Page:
ICMC’s longstanding expertise in refugee resettlement featured on key Oxford publication

An unaccompanied child in a refugee camp in Ethiopia. Photo: N. PerroudA refugee child in a camp in Ethiopia. Photo: N. Perroud

Oxford, 2 March 2017 - A new article showcasing ICMC’s extensive historical involvement in the resettlement of refugees has been recently published in Forced Migration Review, a triannual publication on refugee, internal displacement, and statelessness issues, produced by the Refugee Studies Centre of the Oxford Department of International Development (University of Oxford).

The article, entitled ‘How NGOs have helped shape resettlement’, tells about the crucial role which ICMC held within the United States' Orderly Departure Program in the 1970s and 80s, when it helped Indochinese refugees who had escaped conflict start a new life in North America.

In 1998, the article continues, ICMC started providing more critical support to the United Nations' High Commissioner for Refugees (UNHCR) through the management of the ICMC-UNHCR Resettlement Deployment Scheme, a pool of experts in the resettlement field who are assigned to support UNHCR's offices worldwide.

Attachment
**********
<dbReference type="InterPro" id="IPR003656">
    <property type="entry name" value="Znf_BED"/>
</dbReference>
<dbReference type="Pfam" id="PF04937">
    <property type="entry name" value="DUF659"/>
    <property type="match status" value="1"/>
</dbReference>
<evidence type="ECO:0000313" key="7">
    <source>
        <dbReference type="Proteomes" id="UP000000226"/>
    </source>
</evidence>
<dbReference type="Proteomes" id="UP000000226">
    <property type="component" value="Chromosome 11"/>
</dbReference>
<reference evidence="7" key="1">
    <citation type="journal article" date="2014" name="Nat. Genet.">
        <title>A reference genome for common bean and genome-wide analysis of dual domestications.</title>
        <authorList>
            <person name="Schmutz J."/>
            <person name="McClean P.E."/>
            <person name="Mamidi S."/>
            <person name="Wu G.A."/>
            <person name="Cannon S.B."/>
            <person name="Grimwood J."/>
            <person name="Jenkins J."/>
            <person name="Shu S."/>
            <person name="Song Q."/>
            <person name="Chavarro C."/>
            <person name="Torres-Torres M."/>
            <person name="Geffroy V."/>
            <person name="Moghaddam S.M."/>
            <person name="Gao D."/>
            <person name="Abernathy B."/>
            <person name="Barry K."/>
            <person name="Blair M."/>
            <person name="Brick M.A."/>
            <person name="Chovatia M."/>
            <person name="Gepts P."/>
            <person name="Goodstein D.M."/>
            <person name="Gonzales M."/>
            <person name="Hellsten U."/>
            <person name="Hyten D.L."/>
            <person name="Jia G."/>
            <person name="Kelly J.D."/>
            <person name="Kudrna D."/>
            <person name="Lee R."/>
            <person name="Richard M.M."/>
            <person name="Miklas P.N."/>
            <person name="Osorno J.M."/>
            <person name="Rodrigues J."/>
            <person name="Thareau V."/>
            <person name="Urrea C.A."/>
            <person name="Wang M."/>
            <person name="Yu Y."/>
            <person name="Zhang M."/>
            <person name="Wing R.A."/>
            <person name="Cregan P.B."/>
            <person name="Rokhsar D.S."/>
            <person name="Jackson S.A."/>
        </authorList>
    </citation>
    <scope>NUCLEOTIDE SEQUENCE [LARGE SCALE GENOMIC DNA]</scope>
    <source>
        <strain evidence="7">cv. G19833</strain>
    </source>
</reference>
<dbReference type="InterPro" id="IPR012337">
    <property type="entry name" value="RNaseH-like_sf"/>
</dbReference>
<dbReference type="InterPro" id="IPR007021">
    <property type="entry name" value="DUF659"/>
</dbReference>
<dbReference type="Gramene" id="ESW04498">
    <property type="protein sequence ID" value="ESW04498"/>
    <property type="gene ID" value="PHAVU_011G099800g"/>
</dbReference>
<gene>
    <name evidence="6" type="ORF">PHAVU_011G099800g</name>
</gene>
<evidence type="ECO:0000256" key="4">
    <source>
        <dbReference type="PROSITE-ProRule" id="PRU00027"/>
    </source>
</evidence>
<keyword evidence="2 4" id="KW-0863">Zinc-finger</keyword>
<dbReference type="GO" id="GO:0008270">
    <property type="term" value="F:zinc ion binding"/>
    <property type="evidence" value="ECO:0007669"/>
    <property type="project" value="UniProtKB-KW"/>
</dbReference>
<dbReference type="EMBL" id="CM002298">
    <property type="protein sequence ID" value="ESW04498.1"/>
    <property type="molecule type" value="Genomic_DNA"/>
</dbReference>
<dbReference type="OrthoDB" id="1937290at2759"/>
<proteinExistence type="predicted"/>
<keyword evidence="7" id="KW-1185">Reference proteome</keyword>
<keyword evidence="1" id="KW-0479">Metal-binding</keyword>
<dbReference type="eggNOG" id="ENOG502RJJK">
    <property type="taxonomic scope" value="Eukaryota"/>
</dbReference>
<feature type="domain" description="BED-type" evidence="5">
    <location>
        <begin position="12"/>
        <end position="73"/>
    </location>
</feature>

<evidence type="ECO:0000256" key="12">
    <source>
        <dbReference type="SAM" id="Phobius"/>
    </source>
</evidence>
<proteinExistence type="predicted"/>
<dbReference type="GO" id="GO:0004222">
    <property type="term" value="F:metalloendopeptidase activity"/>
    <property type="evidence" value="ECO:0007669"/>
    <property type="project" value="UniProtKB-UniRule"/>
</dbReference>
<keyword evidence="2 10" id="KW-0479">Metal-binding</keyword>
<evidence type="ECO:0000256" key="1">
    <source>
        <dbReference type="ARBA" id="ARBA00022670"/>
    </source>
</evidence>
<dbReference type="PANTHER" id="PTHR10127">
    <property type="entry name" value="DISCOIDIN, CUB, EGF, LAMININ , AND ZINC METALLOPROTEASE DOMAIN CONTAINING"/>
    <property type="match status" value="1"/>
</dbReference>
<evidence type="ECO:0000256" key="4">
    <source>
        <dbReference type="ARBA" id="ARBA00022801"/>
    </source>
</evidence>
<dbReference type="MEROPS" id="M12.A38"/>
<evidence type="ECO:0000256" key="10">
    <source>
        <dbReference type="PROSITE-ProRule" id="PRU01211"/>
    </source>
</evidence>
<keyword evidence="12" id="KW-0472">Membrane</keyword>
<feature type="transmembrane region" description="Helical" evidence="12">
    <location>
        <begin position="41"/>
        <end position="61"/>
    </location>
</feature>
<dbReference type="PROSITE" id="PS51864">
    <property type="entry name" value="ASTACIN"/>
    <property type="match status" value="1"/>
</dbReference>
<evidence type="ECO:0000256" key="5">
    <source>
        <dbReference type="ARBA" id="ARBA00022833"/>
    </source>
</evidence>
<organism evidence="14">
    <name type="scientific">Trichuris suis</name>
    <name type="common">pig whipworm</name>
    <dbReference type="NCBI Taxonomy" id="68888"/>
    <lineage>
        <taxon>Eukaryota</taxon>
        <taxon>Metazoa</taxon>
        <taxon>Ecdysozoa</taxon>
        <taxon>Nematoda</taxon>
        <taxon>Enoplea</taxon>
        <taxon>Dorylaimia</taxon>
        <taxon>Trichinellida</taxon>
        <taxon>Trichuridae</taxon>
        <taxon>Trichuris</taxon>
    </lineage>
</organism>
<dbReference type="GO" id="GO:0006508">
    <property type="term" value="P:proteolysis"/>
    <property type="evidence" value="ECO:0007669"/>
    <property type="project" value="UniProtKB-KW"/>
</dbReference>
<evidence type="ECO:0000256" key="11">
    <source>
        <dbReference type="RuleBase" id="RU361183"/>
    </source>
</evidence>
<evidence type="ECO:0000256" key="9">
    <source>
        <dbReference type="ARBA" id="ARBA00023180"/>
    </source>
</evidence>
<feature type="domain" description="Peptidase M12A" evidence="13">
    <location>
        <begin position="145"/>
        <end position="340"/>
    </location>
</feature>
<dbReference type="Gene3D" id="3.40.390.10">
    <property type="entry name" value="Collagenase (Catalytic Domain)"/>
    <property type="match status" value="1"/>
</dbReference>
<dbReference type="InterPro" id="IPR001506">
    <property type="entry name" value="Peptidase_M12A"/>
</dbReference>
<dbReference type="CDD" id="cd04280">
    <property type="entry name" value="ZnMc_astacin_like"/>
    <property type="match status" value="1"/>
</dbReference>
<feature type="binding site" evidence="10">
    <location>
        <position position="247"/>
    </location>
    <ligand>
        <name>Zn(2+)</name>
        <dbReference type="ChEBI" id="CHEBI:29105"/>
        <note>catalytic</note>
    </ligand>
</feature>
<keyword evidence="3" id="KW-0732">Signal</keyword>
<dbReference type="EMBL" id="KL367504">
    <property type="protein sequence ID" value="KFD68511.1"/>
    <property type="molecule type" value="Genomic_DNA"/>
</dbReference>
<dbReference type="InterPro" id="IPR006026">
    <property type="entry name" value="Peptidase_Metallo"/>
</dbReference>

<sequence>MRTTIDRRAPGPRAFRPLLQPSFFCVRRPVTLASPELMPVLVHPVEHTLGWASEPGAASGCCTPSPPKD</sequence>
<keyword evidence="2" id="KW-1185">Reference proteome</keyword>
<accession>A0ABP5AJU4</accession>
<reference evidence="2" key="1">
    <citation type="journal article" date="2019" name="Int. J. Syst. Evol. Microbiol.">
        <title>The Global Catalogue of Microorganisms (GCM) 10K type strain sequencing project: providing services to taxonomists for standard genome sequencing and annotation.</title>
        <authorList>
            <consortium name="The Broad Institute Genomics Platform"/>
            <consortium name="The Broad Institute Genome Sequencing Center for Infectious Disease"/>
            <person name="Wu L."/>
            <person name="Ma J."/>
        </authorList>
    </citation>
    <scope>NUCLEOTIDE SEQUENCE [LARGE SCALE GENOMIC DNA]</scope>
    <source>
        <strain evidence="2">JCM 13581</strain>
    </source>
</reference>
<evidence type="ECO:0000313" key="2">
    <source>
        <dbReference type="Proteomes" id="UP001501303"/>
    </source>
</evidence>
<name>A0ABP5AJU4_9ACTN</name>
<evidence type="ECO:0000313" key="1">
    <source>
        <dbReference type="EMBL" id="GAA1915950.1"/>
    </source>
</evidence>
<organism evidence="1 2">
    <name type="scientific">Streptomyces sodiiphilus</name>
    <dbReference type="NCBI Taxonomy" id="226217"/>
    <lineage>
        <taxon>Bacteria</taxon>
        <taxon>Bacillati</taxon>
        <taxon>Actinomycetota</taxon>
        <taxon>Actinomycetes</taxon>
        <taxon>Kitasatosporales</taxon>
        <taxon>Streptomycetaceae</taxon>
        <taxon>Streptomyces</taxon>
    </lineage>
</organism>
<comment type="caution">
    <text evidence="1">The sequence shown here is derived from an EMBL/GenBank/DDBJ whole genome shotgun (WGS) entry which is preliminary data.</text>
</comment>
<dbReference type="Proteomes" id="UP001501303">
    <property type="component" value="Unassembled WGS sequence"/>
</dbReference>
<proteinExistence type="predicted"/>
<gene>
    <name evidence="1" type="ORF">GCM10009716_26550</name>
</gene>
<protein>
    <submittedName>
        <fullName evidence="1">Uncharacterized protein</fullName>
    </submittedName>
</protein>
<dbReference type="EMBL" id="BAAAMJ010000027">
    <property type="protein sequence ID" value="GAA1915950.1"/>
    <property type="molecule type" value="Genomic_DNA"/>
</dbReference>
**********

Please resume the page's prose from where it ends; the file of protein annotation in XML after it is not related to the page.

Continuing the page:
The partnership of the United Nations agency with ICMC paved the way for further collaborations with NGOs ever since: "NGOs loaning resettlement staff to UNHCR has now become commonplace", the article states. "With ICMC by far the largest provider, these ‘auxiliary workforces’ collectively produce around 60% of all resettlement referrals annually".

The article was written by Amy Slaughter, Chief Strategy Officer of RefugePoint, a humanitarian agency providing durable solutions for the world’s most vulnerable refugees - especially in Africa.

Over the course of more than 50 years, ICMC has continued to protect people and advocate on their behalf for the right to seek international protection beyond their country of origin. In response to the unprecedented refugee crisis in Syria, the organization has urged governments worldwide to admit within their borders, by the end of 2020, 10% of the (then) 4 million Syrian refugees uprooted in neighboring countries and encouraged States to participate more equitably in allocating resettlement places and offering safe and legal channels of migration, including extended family reunification, humanitarian and student visas, and community-based private sponsorships.

Since the 1980s, ICMC has also provided support to the United States government in the resettlement of refugees through the work of its Resettlement Support Center Turkey and Middle East, based in Istanbul and Beirut.